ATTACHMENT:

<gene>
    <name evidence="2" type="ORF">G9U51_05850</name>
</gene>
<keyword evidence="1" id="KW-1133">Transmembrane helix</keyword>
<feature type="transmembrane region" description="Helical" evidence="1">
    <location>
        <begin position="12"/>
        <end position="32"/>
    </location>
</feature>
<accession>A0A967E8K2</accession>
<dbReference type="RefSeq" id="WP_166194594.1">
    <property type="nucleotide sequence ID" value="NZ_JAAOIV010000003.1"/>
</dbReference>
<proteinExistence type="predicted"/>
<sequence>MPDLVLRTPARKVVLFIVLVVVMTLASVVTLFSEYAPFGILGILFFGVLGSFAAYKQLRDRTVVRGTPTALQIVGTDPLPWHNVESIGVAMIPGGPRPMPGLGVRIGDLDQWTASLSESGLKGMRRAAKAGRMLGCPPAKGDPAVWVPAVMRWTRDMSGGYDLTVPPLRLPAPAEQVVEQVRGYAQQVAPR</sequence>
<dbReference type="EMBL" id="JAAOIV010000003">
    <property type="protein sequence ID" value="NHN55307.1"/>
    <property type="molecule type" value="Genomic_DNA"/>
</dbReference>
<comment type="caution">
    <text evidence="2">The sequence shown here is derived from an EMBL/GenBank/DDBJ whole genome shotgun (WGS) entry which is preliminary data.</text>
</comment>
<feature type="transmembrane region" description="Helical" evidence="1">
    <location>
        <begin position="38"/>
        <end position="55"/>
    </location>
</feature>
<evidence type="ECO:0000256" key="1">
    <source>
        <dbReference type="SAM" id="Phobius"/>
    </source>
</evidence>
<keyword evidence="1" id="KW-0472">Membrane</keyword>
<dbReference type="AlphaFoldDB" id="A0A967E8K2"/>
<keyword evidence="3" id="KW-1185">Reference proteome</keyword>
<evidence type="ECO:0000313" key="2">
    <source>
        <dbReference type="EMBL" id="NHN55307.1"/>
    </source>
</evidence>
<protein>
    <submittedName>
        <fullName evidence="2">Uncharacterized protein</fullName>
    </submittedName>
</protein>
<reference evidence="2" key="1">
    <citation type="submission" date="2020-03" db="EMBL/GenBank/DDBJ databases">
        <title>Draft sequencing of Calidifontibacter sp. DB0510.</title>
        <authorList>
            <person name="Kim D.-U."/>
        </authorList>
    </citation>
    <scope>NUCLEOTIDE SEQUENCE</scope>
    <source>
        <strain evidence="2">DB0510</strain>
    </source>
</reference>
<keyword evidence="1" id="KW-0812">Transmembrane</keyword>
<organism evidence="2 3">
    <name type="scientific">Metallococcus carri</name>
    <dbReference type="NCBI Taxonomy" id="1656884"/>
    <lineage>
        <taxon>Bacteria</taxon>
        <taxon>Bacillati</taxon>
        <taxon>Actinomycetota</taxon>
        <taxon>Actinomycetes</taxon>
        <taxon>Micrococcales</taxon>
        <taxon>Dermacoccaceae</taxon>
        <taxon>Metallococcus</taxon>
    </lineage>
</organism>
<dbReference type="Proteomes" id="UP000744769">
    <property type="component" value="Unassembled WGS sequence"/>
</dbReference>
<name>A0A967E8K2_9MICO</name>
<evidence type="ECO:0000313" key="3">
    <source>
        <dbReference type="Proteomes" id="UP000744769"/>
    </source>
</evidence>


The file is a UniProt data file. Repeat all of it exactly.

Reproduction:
<gene>
    <name evidence="2" type="ORF">G9U51_05850</name>
</gene>
<keyword evidence="1" id="KW-1133">Transmembrane helix</keyword>
<feature type="transmembrane region" description="Helical" evidence="1">
    <location>
        <begin position="12"/>
        <end position="32"/>
    </location>
</feature>
<accession>A0A967E8K2</accession>
<dbReference type="RefSeq" id="WP_166194594.1">
    <property type="nucleotide sequence ID" value="NZ_JAAOIV010000003.1"/>
</dbReference>
<proteinExistence type="predicted"/>
<sequence>MPDLVLRTPARKVVLFIVLVVVMTLASVVTLFSEYAPFGILGILFFGVLGSFAAYKQLRDRTVVRGTPTALQIVGTDPLPWHNVESIGVAMIPGGPRPMPGLGVRIGDLDQWTASLSESGLKGMRRAAKAGRMLGCPPAKGDPAVWVPAVMRWTRDMSGGYDLTVPPLRLPAPAEQVVEQVRGYAQQVAPR</sequence>
<dbReference type="EMBL" id="JAAOIV010000003">
    <property type="protein sequence ID" value="NHN55307.1"/>
    <property type="molecule type" value="Genomic_DNA"/>
</dbReference>
<comment type="caution">
    <text evidence="2">The sequence shown here is derived from an EMBL/GenBank/DDBJ whole genome shotgun (WGS) entry which is preliminary data.</text>
</comment>
<feature type="transmembrane region" description="Helical" evidence="1">
    <location>
        <begin position="38"/>
        <end position="55"/>
    </location>
</feature>
<evidence type="ECO:0000256" key="1">
    <source>
        <dbReference type="SAM" id="Phobius"/>
    </source>
</evidence>
<keyword evidence="1" id="KW-0472">Membrane</keyword>
<dbReference type="AlphaFoldDB" id="A0A967E8K2"/>
<keyword evidence="3" id="KW-1185">Reference proteome</keyword>
<evidence type="ECO:0000313" key="2">
    <source>
        <dbReference type="EMBL" id="NHN55307.1"/>
    </source>
</evidence>
<protein>
    <submittedName>
        <fullName evidence="2">Uncharacterized protein</fullName>
    </submittedName>
</protein>
<reference evidence="2" key="1">
    <citation type="submission" date="2020-03" db="EMBL/GenBank/DDBJ databases">
        <title>Draft sequencing of Calidifontibacter sp. DB0510.</title>
        <authorList>
            <person name="Kim D.-U."/>
        </authorList>
    </citation>
    <scope>NUCLEOTIDE SEQUENCE</scope>
    <source>
        <strain evidence="2">DB0510</strain>
    </source>
</reference>
<keyword evidence="1" id="KW-0812">Transmembrane</keyword>
<organism evidence="2 3">
    <name type="scientific">Metallococcus carri</name>
    <dbReference type="NCBI Taxonomy" id="1656884"/>
    <lineage>
        <taxon>Bacteria</taxon>
        <taxon>Bacillati</taxon>
        <taxon>Actinomycetota</taxon>
        <taxon>Actinomycetes</taxon>
        <taxon>Micrococcales</taxon>
        <taxon>Dermacoccaceae</taxon>
        <taxon>Metallococcus</taxon>
    </lineage>
</organism>
<dbReference type="Proteomes" id="UP000744769">
    <property type="component" value="Unassembled WGS sequence"/>
</dbReference>
<name>A0A967E8K2_9MICO</name>
<evidence type="ECO:0000313" key="3">
    <source>
        <dbReference type="Proteomes" id="UP000744769"/>
    </source>
</evidence>